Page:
Review: Policeman

In this Israeli political drama the leader of an elite anti-terrorist unit clashes with a group of young radicals. Writer/director Nadav Lapid explores the violence between Israelis, the different sorts of tribalism, and the camaraderie amongst both police officers and gun-toting youths plotting class warfare.

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The pointed title of writer/director Nadav Lapid’s debut Policeman might suggest a straightforward cop movie, but it definitely isn’t one. This is an assured, willfully detached, almost ascetic socio-political drama that uses the role of the police to probe the topical issue of class divide in modern Israeli society. Adopting a neutral position, Lapid employs an unusual, risky structure, which, hesitant to assign a single, guiding protagonist to provide a clear perspective, follows one group of characters for about 40 minutes before abandoning them to track another.

The first section establishes a sort-of protagonist in Yaron (Yiftach Klein), a member of Israel’s elite counter-terrorist squad. We immediately observe a strength of identity that seemingly can’t be challenged: at home Yaron’s a supportive and proud father-to-be, while at work he’s part of a brutish, rock-solid, almost comically masculine brotherhood hard-wired to hunt down Arab terrorists. The status quo is upended though, when the film shifts focus to a band of discontented, naive, fame-seeking rich Jewish kids hoping to become revolutionaries by taking some billionaires hostage.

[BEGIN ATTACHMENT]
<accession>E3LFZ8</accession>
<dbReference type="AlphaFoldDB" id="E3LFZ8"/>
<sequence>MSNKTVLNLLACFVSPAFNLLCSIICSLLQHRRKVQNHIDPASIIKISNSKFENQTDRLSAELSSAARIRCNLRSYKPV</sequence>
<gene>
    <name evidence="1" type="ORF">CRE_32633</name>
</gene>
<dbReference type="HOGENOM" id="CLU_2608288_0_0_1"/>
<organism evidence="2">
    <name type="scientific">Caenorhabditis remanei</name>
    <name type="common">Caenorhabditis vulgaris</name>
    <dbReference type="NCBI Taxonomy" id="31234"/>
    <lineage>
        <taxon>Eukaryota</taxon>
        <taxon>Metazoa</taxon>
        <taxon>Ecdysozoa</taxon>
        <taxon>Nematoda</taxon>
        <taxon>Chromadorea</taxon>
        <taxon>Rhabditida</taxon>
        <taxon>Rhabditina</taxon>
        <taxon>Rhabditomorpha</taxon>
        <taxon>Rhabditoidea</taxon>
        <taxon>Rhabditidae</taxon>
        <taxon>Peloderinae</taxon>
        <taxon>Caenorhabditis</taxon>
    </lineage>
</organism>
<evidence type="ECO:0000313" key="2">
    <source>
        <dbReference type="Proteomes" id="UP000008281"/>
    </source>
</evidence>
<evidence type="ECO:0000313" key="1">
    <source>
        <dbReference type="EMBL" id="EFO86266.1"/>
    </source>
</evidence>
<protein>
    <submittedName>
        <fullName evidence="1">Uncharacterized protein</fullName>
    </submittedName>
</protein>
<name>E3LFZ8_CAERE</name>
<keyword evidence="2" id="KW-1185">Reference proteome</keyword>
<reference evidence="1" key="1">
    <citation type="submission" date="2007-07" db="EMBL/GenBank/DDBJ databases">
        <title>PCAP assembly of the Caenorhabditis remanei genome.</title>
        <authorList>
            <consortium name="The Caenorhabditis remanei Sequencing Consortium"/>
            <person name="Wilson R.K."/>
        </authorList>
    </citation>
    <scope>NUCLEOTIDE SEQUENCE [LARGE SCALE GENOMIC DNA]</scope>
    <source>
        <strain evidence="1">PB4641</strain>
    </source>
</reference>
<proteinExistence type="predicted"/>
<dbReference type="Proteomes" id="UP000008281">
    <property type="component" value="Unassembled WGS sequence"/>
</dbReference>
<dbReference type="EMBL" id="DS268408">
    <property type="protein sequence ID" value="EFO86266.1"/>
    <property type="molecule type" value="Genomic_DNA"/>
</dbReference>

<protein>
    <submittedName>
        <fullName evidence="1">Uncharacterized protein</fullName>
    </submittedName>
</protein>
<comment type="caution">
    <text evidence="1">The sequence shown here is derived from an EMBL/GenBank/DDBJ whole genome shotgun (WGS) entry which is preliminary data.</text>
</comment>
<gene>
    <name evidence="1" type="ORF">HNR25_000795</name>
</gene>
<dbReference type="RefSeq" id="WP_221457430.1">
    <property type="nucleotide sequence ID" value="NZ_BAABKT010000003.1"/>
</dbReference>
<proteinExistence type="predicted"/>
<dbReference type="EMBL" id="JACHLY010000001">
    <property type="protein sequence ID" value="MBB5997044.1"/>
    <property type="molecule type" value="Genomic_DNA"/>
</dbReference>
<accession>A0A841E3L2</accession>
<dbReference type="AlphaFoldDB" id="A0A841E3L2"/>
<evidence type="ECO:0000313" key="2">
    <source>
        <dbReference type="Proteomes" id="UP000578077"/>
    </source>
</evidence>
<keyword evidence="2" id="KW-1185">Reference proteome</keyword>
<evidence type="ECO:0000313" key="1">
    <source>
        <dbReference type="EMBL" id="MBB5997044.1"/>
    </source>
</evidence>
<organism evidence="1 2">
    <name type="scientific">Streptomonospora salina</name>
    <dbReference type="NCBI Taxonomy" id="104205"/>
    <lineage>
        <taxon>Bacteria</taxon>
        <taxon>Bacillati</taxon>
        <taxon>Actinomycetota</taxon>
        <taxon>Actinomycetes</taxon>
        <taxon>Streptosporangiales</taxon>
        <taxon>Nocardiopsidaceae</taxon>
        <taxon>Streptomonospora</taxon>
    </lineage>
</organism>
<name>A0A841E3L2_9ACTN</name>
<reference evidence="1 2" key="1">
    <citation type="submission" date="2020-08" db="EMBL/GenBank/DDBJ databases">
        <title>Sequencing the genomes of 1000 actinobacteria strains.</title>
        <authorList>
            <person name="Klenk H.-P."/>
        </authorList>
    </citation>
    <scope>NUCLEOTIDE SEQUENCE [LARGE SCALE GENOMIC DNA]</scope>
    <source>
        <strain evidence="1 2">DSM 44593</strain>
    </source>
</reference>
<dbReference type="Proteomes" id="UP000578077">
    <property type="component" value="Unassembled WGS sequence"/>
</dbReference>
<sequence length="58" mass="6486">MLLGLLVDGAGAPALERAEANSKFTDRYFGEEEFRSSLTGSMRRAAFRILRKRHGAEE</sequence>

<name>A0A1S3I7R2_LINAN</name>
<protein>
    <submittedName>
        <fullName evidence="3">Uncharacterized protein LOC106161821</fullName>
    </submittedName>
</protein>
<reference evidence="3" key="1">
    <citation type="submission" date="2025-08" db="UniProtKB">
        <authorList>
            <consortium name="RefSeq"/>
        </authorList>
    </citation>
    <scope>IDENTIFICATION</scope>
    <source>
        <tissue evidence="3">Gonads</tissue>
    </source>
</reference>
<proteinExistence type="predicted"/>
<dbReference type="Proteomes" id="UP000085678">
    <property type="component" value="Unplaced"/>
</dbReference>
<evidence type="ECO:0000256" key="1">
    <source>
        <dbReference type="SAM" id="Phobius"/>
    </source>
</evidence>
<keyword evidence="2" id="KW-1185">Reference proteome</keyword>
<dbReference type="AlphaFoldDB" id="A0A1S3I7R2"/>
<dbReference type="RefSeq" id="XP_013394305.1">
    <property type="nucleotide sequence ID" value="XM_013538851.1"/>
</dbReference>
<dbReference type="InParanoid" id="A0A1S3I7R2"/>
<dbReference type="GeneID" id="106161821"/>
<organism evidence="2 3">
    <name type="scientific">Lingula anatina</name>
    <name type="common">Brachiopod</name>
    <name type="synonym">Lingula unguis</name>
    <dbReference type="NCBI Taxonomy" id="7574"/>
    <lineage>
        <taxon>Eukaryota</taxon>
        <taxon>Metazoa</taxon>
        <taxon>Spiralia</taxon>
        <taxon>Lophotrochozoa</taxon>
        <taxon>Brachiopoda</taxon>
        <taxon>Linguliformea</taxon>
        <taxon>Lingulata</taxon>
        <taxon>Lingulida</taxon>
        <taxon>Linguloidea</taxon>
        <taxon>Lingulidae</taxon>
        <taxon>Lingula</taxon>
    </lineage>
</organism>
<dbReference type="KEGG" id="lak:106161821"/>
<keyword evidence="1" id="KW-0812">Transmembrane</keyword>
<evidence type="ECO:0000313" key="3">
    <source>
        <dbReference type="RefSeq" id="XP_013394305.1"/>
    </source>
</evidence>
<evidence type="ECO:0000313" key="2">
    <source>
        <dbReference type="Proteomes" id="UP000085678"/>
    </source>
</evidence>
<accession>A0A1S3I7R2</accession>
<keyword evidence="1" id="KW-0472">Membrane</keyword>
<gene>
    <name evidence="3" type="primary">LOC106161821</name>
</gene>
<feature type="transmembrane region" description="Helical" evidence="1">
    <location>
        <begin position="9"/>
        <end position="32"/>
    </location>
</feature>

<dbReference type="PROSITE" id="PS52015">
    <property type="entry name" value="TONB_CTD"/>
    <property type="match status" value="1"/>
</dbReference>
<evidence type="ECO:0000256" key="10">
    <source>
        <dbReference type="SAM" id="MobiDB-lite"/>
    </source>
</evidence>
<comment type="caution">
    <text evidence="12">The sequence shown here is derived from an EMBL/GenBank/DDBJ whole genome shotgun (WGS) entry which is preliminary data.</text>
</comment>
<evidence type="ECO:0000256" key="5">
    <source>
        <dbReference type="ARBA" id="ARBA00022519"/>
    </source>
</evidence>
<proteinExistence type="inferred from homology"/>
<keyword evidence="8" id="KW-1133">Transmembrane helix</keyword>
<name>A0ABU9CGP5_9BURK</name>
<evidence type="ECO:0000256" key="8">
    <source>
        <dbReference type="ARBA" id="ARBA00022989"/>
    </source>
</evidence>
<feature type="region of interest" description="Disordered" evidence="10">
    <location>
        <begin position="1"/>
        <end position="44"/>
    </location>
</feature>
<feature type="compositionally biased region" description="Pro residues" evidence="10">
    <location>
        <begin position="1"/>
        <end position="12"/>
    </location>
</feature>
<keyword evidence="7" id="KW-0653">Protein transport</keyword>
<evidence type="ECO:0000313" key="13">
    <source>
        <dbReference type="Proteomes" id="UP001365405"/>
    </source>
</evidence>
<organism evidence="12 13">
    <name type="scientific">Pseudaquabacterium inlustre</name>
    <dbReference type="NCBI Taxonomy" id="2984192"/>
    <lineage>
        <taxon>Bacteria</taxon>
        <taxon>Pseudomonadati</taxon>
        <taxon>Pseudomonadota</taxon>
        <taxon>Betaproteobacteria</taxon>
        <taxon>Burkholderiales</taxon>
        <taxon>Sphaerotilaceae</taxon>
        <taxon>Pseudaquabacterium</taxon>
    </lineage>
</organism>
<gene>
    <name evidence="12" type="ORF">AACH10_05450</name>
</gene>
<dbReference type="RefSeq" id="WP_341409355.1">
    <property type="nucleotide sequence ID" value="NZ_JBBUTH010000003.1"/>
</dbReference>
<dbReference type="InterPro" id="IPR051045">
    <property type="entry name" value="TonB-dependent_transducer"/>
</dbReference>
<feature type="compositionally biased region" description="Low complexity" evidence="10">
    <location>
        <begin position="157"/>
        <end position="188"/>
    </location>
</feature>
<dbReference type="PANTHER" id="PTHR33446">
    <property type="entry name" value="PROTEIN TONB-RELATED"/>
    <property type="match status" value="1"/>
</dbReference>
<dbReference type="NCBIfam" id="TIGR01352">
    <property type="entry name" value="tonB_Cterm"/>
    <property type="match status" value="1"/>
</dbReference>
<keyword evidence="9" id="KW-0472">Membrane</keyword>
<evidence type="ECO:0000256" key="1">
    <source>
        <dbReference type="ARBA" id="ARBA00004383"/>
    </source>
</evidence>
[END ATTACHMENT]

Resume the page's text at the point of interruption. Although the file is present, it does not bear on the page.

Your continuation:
The film’s low-boil remove may be alienating for viewers requiring sympathetic characters or narrative signposts to latch on to; indeed, someone like Shira (Yaara Pelzig), the young rebel who wears a blankness generally reserved for the films of Robert Bresson, is more difficult to identify with than anyone in Yaron’s world, which is depicted in universal codes of family and togetherness. But Lapid lands a gut-punch once their paths intersect in the riveting climax, bringing home realities – both political and psychological – that aren’t as cut-and-dry as either party would like to believe.